"Bullshit, bullshit! Ninety per cent of everything you read in those papers was absolute bullshit. Go talk to them kids in the troupe, they know me. Anyone who knows me knows I'm built out of one thing, hard work.
"All I wanted was to be in the middle of the air. And let's get this straight. There is a huge difference between being egotistical and being self-confident, or confident about what you do. I believe in myself and I'm confident about what I do, that's the bottom line."
So spoke Michael Flatley over two years ago in Hot Press. Following the public debacle of his departure from Riverdance, he was then a man already besieged by the media perception of him. Clearly, that situation has not changed.
There has been a lot of talk this week after his London court case about the perception the media have (and, it is argued, perpetuate) of Mr Flatley: that he is egocentric and arrogant. Industry friends and colleagues quickly rallied to his defence.
"The way he is depicted generally in the press, the descriptions of his personality - arrogant, egocentric - are at total odds with what I know of him as a person, and as a person I have worked with him under pressurised circumstances," says Ronan Hardiman, composer of the music for Lord Of The Dance.
Mr Hardiman first met the dancer in February 1996. Within a month the composer had been commissioned to write the music for Lord Of The Dance. "There were 10 weeks to compose it, get it approved, and make any amendments. During that period I worked very closely with him.
"He was everything on the show: he produced and directed it, overseeing the set design, the lighting design, the sound equipment, as well as choreographing it and working with me as to what he wanted. You can imagine what pressures were on him at the time, yet I always found him to be incredibly approachable and incredibly relaxed."
Show business is tricky; publicists and stars must create an identifiable, promotional charismatic alter ego. Only Michael Flatley's inner self knows what is true and what is not.
Yet there is a whiff of the nosmoke-without-fire syndrome about him that refuses to go away. If the media's generally negative perception of the man is askew, does that really mean he is niceness personified? "We all want to be liked," says a noted music industry insider who has worked with the dancer (and who asked not to be named). "Michael Flatley likes to be loved."
Twelve months ago this writer was completing a book which emphasised the importance of Riverdance to Irish culture. With the exception of a few key people (each of whom drew a veil over the subject), everyone I talked to about Michael Flatley had less than positive things to say.
The artist, I was informed by people who had worked with him throughout Riverdance, was overbearing, egotistical and self-important. He was, they said, obsessive about controlling his dominant role in Riverdance to the point where he refused to listen to advice on matters of performance. Yet he was also a man of charisma and charm, and a dancer the Riverdance troupe respected.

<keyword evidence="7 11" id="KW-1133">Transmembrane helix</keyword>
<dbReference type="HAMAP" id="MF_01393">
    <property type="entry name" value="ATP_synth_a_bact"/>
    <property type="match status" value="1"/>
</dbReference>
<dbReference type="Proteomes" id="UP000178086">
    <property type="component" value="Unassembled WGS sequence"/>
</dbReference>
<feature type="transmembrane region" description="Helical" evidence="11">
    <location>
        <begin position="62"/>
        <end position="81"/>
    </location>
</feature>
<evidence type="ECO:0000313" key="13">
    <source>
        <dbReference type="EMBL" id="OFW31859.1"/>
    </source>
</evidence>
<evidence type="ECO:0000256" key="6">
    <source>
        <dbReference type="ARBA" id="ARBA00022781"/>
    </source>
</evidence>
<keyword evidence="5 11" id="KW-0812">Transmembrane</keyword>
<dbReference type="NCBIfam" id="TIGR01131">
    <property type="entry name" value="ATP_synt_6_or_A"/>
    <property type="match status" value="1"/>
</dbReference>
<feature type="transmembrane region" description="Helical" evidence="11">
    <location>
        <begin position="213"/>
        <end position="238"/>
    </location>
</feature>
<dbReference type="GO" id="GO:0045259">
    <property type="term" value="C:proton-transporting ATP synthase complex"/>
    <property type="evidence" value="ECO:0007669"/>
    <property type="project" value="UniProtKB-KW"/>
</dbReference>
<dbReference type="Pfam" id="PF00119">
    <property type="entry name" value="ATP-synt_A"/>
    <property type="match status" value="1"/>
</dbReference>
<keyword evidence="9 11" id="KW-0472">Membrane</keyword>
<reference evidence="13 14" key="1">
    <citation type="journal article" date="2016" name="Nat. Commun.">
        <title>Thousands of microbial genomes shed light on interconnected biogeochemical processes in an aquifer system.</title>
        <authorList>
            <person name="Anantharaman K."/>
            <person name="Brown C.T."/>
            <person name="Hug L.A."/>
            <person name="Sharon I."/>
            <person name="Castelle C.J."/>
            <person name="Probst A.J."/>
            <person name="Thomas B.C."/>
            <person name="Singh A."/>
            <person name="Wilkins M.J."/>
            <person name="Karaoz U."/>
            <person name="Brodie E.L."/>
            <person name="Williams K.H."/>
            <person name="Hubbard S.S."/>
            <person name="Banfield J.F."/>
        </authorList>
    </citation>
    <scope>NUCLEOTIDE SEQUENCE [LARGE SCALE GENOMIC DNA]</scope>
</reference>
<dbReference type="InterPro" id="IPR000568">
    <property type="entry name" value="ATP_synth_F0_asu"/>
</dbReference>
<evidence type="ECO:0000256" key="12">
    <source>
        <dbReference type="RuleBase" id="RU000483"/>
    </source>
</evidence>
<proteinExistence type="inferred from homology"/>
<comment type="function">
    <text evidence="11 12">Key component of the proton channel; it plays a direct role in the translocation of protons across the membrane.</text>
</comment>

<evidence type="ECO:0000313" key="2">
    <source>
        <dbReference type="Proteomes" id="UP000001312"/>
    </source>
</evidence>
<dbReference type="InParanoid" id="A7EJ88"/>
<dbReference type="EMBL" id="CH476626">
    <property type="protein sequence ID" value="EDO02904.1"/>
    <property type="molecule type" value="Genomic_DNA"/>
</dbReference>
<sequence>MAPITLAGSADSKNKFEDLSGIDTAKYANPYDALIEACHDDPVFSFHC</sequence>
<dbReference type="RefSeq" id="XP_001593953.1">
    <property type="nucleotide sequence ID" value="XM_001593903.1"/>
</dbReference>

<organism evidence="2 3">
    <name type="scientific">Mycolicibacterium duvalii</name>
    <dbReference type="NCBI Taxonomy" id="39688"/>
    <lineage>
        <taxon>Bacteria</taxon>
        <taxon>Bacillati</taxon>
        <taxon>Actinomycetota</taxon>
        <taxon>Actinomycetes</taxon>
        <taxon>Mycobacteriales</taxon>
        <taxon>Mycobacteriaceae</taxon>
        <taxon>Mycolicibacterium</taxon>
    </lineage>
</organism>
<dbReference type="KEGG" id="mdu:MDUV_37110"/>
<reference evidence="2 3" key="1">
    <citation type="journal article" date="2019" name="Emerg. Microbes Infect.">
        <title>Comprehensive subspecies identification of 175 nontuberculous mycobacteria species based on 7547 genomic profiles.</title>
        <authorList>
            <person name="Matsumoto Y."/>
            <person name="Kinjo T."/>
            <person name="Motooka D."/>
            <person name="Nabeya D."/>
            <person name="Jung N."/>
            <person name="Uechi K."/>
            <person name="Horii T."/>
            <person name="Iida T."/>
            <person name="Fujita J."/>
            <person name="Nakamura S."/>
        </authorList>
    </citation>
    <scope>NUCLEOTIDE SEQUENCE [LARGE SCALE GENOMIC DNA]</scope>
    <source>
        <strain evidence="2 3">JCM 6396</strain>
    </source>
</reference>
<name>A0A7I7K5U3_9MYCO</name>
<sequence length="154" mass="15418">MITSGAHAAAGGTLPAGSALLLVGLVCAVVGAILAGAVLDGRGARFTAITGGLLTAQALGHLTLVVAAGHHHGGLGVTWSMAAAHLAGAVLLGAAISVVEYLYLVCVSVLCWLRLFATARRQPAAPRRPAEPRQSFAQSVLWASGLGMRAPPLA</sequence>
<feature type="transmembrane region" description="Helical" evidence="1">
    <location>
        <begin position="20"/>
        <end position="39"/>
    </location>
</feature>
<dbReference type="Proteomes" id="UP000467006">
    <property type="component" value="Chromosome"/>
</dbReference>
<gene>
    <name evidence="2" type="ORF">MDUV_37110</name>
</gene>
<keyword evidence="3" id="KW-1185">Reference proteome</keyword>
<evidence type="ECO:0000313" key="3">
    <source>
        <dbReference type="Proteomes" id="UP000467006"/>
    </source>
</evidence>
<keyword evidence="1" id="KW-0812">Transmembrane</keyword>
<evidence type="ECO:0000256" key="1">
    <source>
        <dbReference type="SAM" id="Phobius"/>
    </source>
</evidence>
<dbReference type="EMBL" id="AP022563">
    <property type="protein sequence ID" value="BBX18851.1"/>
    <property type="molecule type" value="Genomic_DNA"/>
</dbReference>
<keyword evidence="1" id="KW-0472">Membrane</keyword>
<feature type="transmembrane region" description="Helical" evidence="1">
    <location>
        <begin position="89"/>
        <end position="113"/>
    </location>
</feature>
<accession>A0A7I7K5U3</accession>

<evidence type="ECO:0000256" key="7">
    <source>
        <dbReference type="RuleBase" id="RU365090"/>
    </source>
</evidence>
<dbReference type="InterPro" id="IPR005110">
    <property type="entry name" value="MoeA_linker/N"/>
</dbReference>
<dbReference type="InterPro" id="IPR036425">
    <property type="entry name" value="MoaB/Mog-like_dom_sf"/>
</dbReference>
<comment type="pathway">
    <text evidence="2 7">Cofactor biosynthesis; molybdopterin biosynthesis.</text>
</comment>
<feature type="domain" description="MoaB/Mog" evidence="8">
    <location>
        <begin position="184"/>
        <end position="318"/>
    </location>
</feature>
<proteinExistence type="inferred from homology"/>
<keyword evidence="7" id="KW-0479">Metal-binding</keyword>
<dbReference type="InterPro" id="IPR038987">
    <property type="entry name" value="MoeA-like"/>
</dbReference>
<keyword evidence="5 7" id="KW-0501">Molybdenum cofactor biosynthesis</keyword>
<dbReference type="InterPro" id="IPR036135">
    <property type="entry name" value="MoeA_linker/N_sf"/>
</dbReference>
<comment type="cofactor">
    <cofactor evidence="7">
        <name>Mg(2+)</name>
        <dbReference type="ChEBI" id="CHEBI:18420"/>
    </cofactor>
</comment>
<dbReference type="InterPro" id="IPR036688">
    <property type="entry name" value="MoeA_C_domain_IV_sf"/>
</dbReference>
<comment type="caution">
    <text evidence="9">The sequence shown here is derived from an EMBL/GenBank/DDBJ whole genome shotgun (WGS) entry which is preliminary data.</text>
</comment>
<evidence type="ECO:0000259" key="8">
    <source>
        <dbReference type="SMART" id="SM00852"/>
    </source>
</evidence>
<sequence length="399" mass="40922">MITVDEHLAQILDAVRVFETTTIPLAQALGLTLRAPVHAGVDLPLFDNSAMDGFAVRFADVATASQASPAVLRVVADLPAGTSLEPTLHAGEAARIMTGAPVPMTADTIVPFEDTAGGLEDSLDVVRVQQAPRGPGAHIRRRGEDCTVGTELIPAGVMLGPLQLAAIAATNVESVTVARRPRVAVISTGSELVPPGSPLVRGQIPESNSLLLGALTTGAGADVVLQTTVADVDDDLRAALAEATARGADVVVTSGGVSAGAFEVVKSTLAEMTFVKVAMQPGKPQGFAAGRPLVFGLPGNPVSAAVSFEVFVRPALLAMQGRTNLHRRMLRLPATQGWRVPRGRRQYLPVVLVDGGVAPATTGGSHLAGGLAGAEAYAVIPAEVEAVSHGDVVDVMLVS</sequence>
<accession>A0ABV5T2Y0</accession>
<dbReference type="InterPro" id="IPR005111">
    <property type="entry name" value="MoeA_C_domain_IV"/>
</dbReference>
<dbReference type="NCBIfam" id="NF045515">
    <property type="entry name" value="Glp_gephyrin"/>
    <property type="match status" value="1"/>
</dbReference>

Respect is a key word here. Peter Aiken of Aiken Promotions first met Michael Flatley while the dancer was performing in Riverdance. When the promoters and the dancer later joined forces to discuss the viability of staging Lord Of The Dance, Mr Aiken says, his company could not see how a second Irish dance production would work.
"We just couldn't see how he was going to come up with a show. To us, it was like a rock band trying to be another U2. Eventually, though, we could see that the guy was going to pull it off. He's very driven, he works so hard at it, from 8 a.m. to midnight. Ego? I've never seen it off stage. On stage, he has to have it."
Dancers and musicians stick with Michael Flatley, according to Mr Aiken. "He looks after his dancers. Of all the rock bands I've worked with, he has the best catering. Most of the groups I work with demand more than Flatley. And he's the only artist I know who willingly meets fans after the show. He's nice to people."
"Flatley is very driven, very focused," says Mr Hardiman. "He drives the people around him very hard. Some people don't react well to that, and they tend to be negative, a bit bitter, and the relationship doesn't continue. But the people who are committed to being perfectionists in their work can see where he is coming from."
Perhaps there is a hint of cultural imperialism in the way the Irish media treat Michael Flatley. Do they view him as an American who has taken a single element of Irish culture and commercialised it, glamorised it, bastardised it, without having any appreciation of the culture from which he draws his inspiration? Has the man brought a Big Mac bun attitude and wrapped it around one of Ireland's sacred cultural cows? Absolutely not, says Mr Hardiman.
"If Michael Flatley was an American multinational setting up business in Ireland, he would have every Government agency falling over themselves trying to offer him incentives and inducements. He came here, invested a large degree of his own money, and created an entity that now employs 300 Irish people worldwide. Not only employed them, but gave them the opportunity of a lifetime to perform in one of the hottest entertainment entities to hit America in the last decade."
"Flatley might walk with a bit of a swagger, but that's just the way he is," says Mr Aiken. "He's Rocky in dancing shoes"